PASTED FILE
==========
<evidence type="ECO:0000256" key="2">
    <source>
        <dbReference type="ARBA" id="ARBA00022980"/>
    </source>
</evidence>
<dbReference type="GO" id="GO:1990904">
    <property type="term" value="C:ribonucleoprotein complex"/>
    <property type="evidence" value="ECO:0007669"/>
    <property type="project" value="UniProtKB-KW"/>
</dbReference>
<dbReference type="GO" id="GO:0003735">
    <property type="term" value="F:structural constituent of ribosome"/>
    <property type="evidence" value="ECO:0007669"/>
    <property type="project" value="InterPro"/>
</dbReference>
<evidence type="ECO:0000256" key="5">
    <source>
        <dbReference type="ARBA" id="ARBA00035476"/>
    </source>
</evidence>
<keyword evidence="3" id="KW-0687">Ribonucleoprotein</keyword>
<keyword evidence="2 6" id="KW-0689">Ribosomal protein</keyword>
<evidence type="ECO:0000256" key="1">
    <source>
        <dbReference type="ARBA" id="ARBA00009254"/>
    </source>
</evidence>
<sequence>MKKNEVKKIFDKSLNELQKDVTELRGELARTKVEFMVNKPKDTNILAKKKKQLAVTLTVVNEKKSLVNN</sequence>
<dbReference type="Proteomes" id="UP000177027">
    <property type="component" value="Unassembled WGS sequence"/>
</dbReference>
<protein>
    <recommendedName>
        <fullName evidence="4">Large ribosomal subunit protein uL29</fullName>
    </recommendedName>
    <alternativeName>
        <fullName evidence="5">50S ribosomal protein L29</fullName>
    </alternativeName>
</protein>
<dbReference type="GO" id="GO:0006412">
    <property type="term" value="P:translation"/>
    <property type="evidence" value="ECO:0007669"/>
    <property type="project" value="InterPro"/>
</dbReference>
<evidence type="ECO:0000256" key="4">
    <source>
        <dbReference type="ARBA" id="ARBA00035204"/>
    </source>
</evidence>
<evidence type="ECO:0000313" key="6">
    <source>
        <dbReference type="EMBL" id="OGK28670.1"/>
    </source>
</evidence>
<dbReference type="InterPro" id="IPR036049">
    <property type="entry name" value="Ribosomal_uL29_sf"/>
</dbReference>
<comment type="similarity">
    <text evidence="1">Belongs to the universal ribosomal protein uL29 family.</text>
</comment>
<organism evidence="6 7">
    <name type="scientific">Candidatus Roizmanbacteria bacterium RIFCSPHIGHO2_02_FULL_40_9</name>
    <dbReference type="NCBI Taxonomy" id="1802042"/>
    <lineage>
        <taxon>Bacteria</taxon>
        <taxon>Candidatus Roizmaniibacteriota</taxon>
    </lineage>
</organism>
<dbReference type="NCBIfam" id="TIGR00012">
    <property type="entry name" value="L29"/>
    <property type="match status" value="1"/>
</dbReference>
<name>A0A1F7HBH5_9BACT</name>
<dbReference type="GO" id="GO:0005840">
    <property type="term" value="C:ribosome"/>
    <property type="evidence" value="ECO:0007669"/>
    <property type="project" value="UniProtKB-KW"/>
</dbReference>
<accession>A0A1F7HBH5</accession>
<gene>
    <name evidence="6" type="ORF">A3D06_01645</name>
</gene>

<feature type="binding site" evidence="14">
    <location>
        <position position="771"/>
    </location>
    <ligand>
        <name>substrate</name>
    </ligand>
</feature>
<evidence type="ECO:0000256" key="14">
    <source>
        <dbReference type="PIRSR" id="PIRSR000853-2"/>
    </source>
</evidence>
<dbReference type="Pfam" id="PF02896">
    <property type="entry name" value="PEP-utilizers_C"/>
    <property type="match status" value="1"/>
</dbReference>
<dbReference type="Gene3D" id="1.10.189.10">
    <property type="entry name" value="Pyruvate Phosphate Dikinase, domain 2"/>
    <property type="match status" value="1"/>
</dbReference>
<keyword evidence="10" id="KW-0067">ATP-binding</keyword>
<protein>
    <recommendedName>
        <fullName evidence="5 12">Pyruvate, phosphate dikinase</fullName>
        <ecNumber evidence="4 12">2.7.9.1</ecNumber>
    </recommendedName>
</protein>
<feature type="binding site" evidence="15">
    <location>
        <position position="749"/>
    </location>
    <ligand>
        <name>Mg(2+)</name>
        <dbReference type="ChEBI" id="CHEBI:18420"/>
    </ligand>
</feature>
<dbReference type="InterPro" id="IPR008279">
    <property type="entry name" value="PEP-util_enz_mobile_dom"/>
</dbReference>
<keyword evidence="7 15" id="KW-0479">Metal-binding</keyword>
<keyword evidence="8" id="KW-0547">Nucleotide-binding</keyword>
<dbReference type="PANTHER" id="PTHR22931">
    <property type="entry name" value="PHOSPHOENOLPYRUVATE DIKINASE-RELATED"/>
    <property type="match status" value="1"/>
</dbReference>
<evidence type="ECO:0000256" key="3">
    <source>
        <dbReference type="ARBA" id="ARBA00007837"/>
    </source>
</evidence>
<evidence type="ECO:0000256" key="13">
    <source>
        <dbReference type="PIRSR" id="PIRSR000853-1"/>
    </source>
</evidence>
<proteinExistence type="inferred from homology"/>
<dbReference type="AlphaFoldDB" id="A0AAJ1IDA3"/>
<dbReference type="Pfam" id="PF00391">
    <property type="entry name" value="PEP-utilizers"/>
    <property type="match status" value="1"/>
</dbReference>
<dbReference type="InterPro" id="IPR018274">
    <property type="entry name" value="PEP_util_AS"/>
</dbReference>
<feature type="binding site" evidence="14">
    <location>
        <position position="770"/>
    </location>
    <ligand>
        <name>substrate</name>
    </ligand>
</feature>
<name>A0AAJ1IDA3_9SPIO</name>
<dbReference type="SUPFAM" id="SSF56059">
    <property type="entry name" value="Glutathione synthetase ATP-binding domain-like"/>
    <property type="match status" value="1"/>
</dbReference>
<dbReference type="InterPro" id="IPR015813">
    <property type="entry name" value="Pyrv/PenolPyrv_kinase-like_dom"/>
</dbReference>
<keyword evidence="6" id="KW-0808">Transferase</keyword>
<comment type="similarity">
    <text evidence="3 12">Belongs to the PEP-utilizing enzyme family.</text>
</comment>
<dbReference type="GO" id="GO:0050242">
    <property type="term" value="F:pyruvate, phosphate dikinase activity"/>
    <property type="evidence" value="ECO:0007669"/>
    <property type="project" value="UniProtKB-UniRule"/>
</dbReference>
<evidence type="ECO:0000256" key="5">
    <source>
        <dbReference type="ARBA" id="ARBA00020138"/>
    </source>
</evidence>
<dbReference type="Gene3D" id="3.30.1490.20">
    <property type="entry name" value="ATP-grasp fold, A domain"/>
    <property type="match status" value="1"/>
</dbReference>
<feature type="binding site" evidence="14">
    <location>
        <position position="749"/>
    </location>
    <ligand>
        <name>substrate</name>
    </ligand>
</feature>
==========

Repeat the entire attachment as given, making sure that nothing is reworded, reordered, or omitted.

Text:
<evidence type="ECO:0000256" key="2">
    <source>
        <dbReference type="ARBA" id="ARBA00022980"/>
    </source>
</evidence>
<dbReference type="GO" id="GO:1990904">
    <property type="term" value="C:ribonucleoprotein complex"/>
    <property type="evidence" value="ECO:0007669"/>
    <property type="project" value="UniProtKB-KW"/>
</dbReference>
<dbReference type="GO" id="GO:0003735">
    <property type="term" value="F:structural constituent of ribosome"/>
    <property type="evidence" value="ECO:0007669"/>
    <property type="project" value="InterPro"/>
</dbReference>
<evidence type="ECO:0000256" key="5">
    <source>
        <dbReference type="ARBA" id="ARBA00035476"/>
    </source>
</evidence>
<keyword evidence="3" id="KW-0687">Ribonucleoprotein</keyword>
<keyword evidence="2 6" id="KW-0689">Ribosomal protein</keyword>
<evidence type="ECO:0000256" key="1">
    <source>
        <dbReference type="ARBA" id="ARBA00009254"/>
    </source>
</evidence>
<sequence>MKKNEVKKIFDKSLNELQKDVTELRGELARTKVEFMVNKPKDTNILAKKKKQLAVTLTVVNEKKSLVNN</sequence>
<dbReference type="Proteomes" id="UP000177027">
    <property type="component" value="Unassembled WGS sequence"/>
</dbReference>
<protein>
    <recommendedName>
        <fullName evidence="4">Large ribosomal subunit protein uL29</fullName>
    </recommendedName>
    <alternativeName>
        <fullName evidence="5">50S ribosomal protein L29</fullName>
    </alternativeName>
</protein>
<dbReference type="GO" id="GO:0006412">
    <property type="term" value="P:translation"/>
    <property type="evidence" value="ECO:0007669"/>
    <property type="project" value="InterPro"/>
</dbReference>
<evidence type="ECO:0000256" key="4">
    <source>
        <dbReference type="ARBA" id="ARBA00035204"/>
    </source>
</evidence>
<evidence type="ECO:0000313" key="6">
    <source>
        <dbReference type="EMBL" id="OGK28670.1"/>
    </source>
</evidence>
<dbReference type="InterPro" id="IPR036049">
    <property type="entry name" value="Ribosomal_uL29_sf"/>
</dbReference>
<comment type="similarity">
    <text evidence="1">Belongs to the universal ribosomal protein uL29 family.</text>
</comment>
<organism evidence="6 7">
    <name type="scientific">Candidatus Roizmanbacteria bacterium RIFCSPHIGHO2_02_FULL_40_9</name>
    <dbReference type="NCBI Taxonomy" id="1802042"/>
    <lineage>
        <taxon>Bacteria</taxon>
        <taxon>Candidatus Roizmaniibacteriota</taxon>
    </lineage>
</organism>
<dbReference type="NCBIfam" id="TIGR00012">
    <property type="entry name" value="L29"/>
    <property type="match status" value="1"/>
</dbReference>
<name>A0A1F7HBH5_9BACT</name>
<dbReference type="GO" id="GO:0005840">
    <property type="term" value="C:ribosome"/>
    <property type="evidence" value="ECO:0007669"/>
    <property type="project" value="UniProtKB-KW"/>
</dbReference>
<accession>A0A1F7HBH5</accession>
<gene>
    <name evidence="6" type="ORF">A3D06_01645</name>
</gene>

<feature type="binding site" evidence="14">
    <location>
        <position position="771"/>
    </location>
    <ligand>
        <name>substrate</name>
    </ligand>
</feature>
<evidence type="ECO:0000256" key="14">
    <source>
        <dbReference type="PIRSR" id="PIRSR000853-2"/>
    </source>
</evidence>
<dbReference type="Pfam" id="PF02896">
    <property type="entry name" value="PEP-utilizers_C"/>
    <property type="match status" value="1"/>
</dbReference>
<dbReference type="Gene3D" id="1.10.189.10">
    <property type="entry name" value="Pyruvate Phosphate Dikinase, domain 2"/>
    <property type="match status" value="1"/>
</dbReference>
<keyword evidence="10" id="KW-0067">ATP-binding</keyword>
<protein>
    <recommendedName>
        <fullName evidence="5 12">Pyruvate, phosphate dikinase</fullName>
        <ecNumber evidence="4 12">2.7.9.1</ecNumber>
    </recommendedName>
</protein>
<feature type="binding site" evidence="15">
    <location>
        <position position="749"/>
    </location>
    <ligand>
        <name>Mg(2+)</name>
        <dbReference type="ChEBI" id="CHEBI:18420"/>
    </ligand>
</feature>
<dbReference type="InterPro" id="IPR008279">
    <property type="entry name" value="PEP-util_enz_mobile_dom"/>
</dbReference>
<keyword evidence="7 15" id="KW-0479">Metal-binding</keyword>
<keyword evidence="8" id="KW-0547">Nucleotide-binding</keyword>
<dbReference type="PANTHER" id="PTHR22931">
    <property type="entry name" value="PHOSPHOENOLPYRUVATE DIKINASE-RELATED"/>
    <property type="match status" value="1"/>
</dbReference>
<evidence type="ECO:0000256" key="3">
    <source>
        <dbReference type="ARBA" id="ARBA00007837"/>
    </source>
</evidence>
<evidence type="ECO:0000256" key="13">
    <source>
        <dbReference type="PIRSR" id="PIRSR000853-1"/>
    </source>
</evidence>
<proteinExistence type="inferred from homology"/>
<dbReference type="AlphaFoldDB" id="A0AAJ1IDA3"/>
<dbReference type="Pfam" id="PF00391">
    <property type="entry name" value="PEP-utilizers"/>
    <property type="match status" value="1"/>
</dbReference>
<dbReference type="InterPro" id="IPR018274">
    <property type="entry name" value="PEP_util_AS"/>
</dbReference>
<feature type="binding site" evidence="14">
    <location>
        <position position="770"/>
    </location>
    <ligand>
        <name>substrate</name>
    </ligand>
</feature>
<name>A0AAJ1IDA3_9SPIO</name>
<dbReference type="SUPFAM" id="SSF56059">
    <property type="entry name" value="Glutathione synthetase ATP-binding domain-like"/>
    <property type="match status" value="1"/>
</dbReference>
<dbReference type="InterPro" id="IPR015813">
    <property type="entry name" value="Pyrv/PenolPyrv_kinase-like_dom"/>
</dbReference>
<keyword evidence="6" id="KW-0808">Transferase</keyword>
<comment type="similarity">
    <text evidence="3 12">Belongs to the PEP-utilizing enzyme family.</text>
</comment>
<dbReference type="GO" id="GO:0050242">
    <property type="term" value="F:pyruvate, phosphate dikinase activity"/>
    <property type="evidence" value="ECO:0007669"/>
    <property type="project" value="UniProtKB-UniRule"/>
</dbReference>
<evidence type="ECO:0000256" key="5">
    <source>
        <dbReference type="ARBA" id="ARBA00020138"/>
    </source>
</evidence>
<dbReference type="Gene3D" id="3.30.1490.20">
    <property type="entry name" value="ATP-grasp fold, A domain"/>
    <property type="match status" value="1"/>
</dbReference>
<feature type="binding site" evidence="14">
    <location>
        <position position="749"/>
    </location>
    <ligand>
        <name>substrate</name>
    </ligand>
</feature>